I don’t know this publication, but have to chuckle at the comment near the end in which they say I must have a thesaurus with which I choose big words for effect. I have found that such comments only come from folks who are a bit vocabulary-challenged… they even misspelled “recumbant.” I last owned a thesaurus in high school, and can’t imagine using one as a writing aid, nor can I think of any places in the book where I lapse into gratuitous sesquipedalian obfuscation.  Ah well, you can’t please all of the people all of the time… nor would you want to! Still, a net-positive review, a welcome addition to the archive….

Systems Librarian & Automation Review
November, 1988

Steve Roberts was once a young computer engineer who wrote books on very technical aspects of computers, acted as a consultant, and longed to leave the technoid life. One afternoon while bike riding he was passed by an old man on a recumbant bicycle, a low-slung unit that you sit in rather than ride on top of. It got him to thinking; and a few months later, armed with an $8,000 custom-made recumbant complete with solar panels and a small Trash-80 Model 100 laptop, he took off for a journey around the country.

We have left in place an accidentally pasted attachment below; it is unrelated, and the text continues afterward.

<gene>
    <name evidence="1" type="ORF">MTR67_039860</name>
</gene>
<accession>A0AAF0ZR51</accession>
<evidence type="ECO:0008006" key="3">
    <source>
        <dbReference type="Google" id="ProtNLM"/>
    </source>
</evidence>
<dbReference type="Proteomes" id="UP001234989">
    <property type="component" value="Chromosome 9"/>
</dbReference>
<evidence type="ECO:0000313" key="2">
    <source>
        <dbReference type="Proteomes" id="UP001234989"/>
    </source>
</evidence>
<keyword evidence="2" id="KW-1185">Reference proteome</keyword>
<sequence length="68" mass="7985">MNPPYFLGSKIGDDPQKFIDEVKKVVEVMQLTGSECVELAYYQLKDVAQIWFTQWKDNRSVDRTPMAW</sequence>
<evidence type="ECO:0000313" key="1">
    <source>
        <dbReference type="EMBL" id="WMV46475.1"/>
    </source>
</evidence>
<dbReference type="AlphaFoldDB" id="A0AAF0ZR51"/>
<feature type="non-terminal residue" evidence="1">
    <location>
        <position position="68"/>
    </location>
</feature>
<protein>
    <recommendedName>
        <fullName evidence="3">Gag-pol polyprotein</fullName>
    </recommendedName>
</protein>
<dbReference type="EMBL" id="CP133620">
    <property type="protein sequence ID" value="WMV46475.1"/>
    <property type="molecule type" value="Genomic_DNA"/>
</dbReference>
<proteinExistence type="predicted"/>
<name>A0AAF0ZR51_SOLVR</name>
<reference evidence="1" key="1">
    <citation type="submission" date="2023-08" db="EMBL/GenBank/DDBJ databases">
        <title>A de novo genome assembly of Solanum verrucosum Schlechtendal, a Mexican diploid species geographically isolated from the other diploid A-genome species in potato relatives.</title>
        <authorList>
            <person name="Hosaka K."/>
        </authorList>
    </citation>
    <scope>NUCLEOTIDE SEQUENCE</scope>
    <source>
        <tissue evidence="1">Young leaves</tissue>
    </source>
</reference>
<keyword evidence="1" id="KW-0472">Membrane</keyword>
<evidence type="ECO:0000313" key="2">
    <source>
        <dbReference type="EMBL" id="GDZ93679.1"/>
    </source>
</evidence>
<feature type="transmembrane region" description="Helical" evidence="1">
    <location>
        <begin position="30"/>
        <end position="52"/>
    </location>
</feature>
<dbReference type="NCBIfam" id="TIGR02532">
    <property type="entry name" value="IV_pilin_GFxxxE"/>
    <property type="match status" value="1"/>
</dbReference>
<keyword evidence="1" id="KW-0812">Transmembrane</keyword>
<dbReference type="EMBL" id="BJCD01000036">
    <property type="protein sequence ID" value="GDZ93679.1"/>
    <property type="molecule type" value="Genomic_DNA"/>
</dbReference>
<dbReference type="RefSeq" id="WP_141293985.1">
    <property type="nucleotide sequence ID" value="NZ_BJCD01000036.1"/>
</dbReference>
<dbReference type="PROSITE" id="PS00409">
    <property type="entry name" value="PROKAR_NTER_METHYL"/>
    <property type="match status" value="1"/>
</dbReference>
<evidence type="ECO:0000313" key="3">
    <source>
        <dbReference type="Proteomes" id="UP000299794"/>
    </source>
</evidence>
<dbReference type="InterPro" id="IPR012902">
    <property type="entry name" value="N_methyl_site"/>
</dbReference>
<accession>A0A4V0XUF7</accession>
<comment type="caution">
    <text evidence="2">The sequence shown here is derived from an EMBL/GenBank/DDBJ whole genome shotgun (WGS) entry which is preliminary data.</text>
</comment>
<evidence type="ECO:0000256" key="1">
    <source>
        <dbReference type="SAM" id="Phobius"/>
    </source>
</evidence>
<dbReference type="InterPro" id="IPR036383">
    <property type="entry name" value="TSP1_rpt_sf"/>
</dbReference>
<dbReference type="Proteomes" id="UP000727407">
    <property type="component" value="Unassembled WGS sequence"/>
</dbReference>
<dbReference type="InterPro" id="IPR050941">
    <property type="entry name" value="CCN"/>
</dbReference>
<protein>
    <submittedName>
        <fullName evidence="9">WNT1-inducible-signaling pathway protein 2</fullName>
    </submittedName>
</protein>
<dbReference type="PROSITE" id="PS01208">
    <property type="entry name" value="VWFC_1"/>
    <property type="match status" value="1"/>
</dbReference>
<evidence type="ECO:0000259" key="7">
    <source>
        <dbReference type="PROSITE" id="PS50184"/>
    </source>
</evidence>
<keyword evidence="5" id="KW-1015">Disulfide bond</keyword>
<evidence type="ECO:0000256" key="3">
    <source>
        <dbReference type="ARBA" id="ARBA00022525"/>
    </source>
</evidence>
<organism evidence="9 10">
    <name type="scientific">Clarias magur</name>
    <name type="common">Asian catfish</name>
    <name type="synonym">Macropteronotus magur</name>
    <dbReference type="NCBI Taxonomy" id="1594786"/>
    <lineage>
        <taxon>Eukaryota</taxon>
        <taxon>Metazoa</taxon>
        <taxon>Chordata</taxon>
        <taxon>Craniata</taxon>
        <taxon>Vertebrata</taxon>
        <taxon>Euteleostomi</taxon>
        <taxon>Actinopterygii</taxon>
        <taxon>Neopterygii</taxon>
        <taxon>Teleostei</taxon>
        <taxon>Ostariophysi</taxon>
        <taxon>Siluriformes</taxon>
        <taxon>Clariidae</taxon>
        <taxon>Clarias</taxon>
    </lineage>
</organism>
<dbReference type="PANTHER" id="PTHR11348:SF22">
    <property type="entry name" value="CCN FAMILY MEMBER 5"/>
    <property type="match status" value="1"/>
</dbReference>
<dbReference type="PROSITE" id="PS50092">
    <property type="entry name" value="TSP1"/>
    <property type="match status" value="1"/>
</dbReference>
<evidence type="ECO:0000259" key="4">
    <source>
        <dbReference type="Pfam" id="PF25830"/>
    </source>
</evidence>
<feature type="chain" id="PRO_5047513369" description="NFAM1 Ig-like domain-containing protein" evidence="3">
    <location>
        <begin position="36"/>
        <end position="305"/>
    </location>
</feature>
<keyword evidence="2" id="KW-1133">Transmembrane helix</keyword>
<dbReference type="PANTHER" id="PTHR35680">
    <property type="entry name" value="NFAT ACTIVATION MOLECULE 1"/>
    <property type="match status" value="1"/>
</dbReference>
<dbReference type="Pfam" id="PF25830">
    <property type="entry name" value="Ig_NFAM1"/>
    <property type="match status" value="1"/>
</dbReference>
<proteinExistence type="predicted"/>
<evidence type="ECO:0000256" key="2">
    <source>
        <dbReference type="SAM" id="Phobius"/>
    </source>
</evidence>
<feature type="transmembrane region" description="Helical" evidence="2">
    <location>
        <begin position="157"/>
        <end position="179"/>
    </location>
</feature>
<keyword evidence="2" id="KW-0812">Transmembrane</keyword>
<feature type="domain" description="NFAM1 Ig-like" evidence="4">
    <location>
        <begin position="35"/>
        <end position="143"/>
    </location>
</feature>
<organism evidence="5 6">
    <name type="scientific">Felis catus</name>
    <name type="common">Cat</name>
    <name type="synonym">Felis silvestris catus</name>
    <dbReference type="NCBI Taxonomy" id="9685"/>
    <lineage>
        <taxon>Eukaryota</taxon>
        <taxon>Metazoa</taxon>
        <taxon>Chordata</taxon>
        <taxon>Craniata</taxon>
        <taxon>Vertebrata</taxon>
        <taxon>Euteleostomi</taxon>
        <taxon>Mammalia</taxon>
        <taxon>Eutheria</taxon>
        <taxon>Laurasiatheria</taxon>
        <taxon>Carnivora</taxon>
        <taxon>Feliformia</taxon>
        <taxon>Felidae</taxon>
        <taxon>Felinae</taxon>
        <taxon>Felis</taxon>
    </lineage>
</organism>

Considering that one hundred percent of his preparation went into outfitting the bicycle and zero percent into taking care of his own beleaguered finances or his tattered emotional life, it is a wonder he made it to the state line, much less across the country. But his story recounts the entire trip, a journey in the classic sense of finding himself while seeing others. It’s a human story, really, with surprisingly little technical detail. He tried to live the life of a citizen of the modern global village by sending his stories though CompuServe and keeping in touch through the vast Online network, but the more interesting aspects of the book revolve around his encounters with others and himself. As a celebrity on a funny bike, he gained groupies and the problems that entails, but he also met convicts on a road gang who were going to ‘take care of him’ and literally hundreds of people who were willing to give him a shower and a bed for the night. Though we’re quite sure Steve has an online thesaurus with which he chooses big words for effect, it is still reasonably well written. As a human interest story with technoid overtones, we rate it a must read. The book of the month, fun, and well worthwhile.